Saturday, April 16, 2005

Good Fish, Bad Fish

"Again, the kingdom of heaven is like a net that was thrown into the sea and caught fish of every kind; when it was full, they drew it ashore, sat down, and put the good into baskets but threw out the bad."
This parable gives me trouble. The eschatological ending (which I've omitted for the moment) doesn't square with my understanding of Jesus' preaching of the kingdom of God. I expect to find in every parable an application for the here-and-now.

Things start out well for me. The net is cast into the sea and catches fish of every kind. This I like. It speaks to me of the universal (catholic!) nature of the kingdom of God. We're sent into the world to offer our gifts indiscriminately.

But then "they" start sorting the fish, putting the "good" in a basket and throwing the "bad" out. What can this mean? Maybe it would help to go back for the ending.

"So it will be at the end of the age. The angels will come out and separate the evil from the righteous and throw them into the furnace of fire, where there will be weeping and gnashing of teeth."
This draws to mind Jesus' other story of a great sorting at the end of the age, in Matthew 25, when the sheep and the goats are separated based on how the have treated the naked, the hungry, the strangers and the imprisoned. Does that help?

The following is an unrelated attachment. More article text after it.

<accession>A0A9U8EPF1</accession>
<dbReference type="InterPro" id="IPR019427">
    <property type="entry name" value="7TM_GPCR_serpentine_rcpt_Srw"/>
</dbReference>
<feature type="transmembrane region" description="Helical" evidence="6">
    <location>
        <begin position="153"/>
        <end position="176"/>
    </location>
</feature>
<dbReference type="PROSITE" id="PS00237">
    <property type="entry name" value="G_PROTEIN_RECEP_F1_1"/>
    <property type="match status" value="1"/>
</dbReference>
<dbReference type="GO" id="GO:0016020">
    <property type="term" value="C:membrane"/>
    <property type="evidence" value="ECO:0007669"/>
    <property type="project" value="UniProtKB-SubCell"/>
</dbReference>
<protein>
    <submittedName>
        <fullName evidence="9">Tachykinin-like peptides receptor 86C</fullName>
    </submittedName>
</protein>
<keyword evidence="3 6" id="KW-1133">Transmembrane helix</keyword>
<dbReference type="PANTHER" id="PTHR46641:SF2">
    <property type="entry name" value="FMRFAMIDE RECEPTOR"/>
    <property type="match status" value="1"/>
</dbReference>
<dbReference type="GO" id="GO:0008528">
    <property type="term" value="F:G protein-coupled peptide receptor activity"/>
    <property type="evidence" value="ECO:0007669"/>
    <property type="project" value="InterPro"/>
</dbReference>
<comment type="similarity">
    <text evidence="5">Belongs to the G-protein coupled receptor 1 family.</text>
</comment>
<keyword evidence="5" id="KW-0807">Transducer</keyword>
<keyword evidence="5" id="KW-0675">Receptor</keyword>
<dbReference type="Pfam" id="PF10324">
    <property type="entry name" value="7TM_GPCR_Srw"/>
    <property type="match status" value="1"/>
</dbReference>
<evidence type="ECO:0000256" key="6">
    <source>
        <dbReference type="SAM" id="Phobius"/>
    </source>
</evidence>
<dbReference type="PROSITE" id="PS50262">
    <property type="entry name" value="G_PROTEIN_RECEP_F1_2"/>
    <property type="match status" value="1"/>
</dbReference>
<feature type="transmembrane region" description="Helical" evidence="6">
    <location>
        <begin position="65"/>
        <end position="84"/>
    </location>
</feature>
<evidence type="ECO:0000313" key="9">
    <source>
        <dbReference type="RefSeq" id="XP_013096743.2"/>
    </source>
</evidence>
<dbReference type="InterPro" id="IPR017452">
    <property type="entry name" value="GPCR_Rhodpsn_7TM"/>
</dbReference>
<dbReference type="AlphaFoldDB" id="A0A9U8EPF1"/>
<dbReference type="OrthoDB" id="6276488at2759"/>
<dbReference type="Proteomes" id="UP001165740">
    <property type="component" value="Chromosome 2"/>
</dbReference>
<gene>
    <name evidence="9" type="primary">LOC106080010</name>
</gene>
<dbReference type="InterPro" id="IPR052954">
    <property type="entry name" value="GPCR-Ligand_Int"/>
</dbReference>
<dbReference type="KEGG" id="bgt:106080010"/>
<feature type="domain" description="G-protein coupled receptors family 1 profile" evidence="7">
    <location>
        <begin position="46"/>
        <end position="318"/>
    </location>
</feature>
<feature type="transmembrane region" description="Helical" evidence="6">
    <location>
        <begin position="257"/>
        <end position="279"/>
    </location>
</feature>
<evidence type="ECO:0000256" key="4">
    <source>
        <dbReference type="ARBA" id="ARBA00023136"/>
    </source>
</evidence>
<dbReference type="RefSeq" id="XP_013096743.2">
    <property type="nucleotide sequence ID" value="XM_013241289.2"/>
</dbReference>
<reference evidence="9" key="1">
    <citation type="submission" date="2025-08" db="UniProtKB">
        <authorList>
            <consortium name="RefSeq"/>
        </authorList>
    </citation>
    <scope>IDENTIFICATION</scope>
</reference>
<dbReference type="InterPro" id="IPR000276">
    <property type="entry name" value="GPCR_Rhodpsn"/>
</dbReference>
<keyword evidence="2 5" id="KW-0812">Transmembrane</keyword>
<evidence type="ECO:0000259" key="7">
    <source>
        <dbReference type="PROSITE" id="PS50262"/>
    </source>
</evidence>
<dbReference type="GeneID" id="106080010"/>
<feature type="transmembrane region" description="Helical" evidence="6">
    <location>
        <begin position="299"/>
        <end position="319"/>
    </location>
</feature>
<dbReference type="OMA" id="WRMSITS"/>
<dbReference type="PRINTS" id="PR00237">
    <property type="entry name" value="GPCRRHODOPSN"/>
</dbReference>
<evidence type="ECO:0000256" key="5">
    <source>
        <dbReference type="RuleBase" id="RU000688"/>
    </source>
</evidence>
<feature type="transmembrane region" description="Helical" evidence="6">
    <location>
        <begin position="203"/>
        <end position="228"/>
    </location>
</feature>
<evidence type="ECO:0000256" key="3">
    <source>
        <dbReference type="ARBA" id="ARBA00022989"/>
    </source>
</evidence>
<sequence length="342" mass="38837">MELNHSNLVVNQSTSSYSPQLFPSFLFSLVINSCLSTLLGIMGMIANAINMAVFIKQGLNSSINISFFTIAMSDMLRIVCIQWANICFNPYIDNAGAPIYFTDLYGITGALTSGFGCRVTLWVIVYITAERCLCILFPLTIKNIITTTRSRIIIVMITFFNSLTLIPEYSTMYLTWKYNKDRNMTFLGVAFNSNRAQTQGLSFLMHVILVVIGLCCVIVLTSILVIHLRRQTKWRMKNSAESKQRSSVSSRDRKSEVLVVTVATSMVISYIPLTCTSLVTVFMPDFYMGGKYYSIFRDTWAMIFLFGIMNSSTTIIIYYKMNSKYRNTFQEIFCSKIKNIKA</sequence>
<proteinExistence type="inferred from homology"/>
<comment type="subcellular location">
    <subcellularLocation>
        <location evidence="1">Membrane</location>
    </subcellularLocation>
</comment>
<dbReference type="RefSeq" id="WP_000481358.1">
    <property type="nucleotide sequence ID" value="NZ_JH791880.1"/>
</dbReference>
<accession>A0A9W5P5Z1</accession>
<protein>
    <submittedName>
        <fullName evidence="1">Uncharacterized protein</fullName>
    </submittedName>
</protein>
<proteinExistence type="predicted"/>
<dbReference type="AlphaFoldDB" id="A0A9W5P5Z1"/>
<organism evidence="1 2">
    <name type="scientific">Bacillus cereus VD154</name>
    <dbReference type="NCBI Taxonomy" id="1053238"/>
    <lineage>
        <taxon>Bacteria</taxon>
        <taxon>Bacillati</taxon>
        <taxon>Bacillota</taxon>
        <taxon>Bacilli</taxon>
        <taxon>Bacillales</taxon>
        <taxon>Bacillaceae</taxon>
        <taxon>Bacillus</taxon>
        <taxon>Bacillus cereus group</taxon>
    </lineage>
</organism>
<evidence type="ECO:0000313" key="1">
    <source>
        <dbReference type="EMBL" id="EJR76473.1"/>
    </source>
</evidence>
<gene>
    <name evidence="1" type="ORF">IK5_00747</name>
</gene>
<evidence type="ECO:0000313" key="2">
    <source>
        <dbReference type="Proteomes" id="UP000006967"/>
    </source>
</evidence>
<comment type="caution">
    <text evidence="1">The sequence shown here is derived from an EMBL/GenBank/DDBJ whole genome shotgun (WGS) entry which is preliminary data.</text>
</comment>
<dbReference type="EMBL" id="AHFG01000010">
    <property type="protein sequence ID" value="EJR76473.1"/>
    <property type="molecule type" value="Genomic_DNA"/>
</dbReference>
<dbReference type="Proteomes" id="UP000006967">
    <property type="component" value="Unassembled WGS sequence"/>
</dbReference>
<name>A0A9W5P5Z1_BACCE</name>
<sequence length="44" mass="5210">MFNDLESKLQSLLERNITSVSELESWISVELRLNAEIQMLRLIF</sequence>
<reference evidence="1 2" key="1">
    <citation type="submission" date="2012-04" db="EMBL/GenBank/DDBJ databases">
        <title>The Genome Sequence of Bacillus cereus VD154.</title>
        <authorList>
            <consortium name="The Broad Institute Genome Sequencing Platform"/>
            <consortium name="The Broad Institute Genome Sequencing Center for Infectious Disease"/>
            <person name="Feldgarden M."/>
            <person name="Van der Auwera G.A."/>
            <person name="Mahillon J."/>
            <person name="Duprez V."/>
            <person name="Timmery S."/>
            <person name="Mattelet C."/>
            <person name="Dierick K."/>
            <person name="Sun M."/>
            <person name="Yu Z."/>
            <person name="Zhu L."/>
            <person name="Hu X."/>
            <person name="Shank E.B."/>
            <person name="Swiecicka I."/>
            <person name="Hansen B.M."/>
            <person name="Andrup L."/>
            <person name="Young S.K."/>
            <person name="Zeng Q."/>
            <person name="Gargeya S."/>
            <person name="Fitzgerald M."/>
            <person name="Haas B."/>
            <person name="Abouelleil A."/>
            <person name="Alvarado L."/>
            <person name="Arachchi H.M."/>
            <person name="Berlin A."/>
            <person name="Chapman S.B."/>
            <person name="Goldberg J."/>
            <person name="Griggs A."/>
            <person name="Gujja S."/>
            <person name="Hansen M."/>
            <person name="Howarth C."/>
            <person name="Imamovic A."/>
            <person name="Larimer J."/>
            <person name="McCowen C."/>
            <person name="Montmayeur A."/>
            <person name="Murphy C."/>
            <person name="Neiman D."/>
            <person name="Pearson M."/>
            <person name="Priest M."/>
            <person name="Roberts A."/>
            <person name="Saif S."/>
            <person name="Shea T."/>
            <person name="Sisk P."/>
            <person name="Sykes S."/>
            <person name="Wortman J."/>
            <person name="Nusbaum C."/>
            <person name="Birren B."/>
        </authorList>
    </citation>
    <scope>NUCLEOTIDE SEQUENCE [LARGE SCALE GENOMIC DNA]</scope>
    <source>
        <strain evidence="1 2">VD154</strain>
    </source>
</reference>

Maybe a little.

It could be that I just don't want to hear this parable. It's a parable of judgment any way I slice it. If I think about the fishing scene, it's all too clear. You bring in the fish, but you don't want them all. I'd have to file this parable under the "many are called, but few are chosen" heading.

One thing that jumps out at me in this parable is the contrast between the fish that were caught ("every kind") and the way they were sorted ("good" and "bad"). The thing it says to me is that fish aren't kept for being the right "kind" nor tossed out for being the wrong kind. It's one of the uglier aspects of human nature that we seem to want to always draw lines dividing who's in from who's out, whether those lines be drawn across boundaries of race, religion or sexual orientation. We always like to know who constitutes "us".

But this parable gives the lie to that sort of thinking. The kingdom of God is like a net that catches fish of every kind. The New Testament tends to be concerned with breaking down the barrier between Jews and Gentiles. We Christians, having apparently forgotten the point altogether, went on to make a nearly identical line between Christians and non-Christians. And now we want to divide things according to who are the right kind of Christians.

Well this parable does indeed say that Christians should be concerned about being the right kind of Christian. "For they are not all Israel which are of Israel." In fact, that's where the link I drew to the parable of the sheep and the goats comes in.

The kingdom of God has gathered us all, like fish in a dragnet. Christ has called us, saying, "Follow me." Now, if we are truly to live in the kingdom of God, we must follow.

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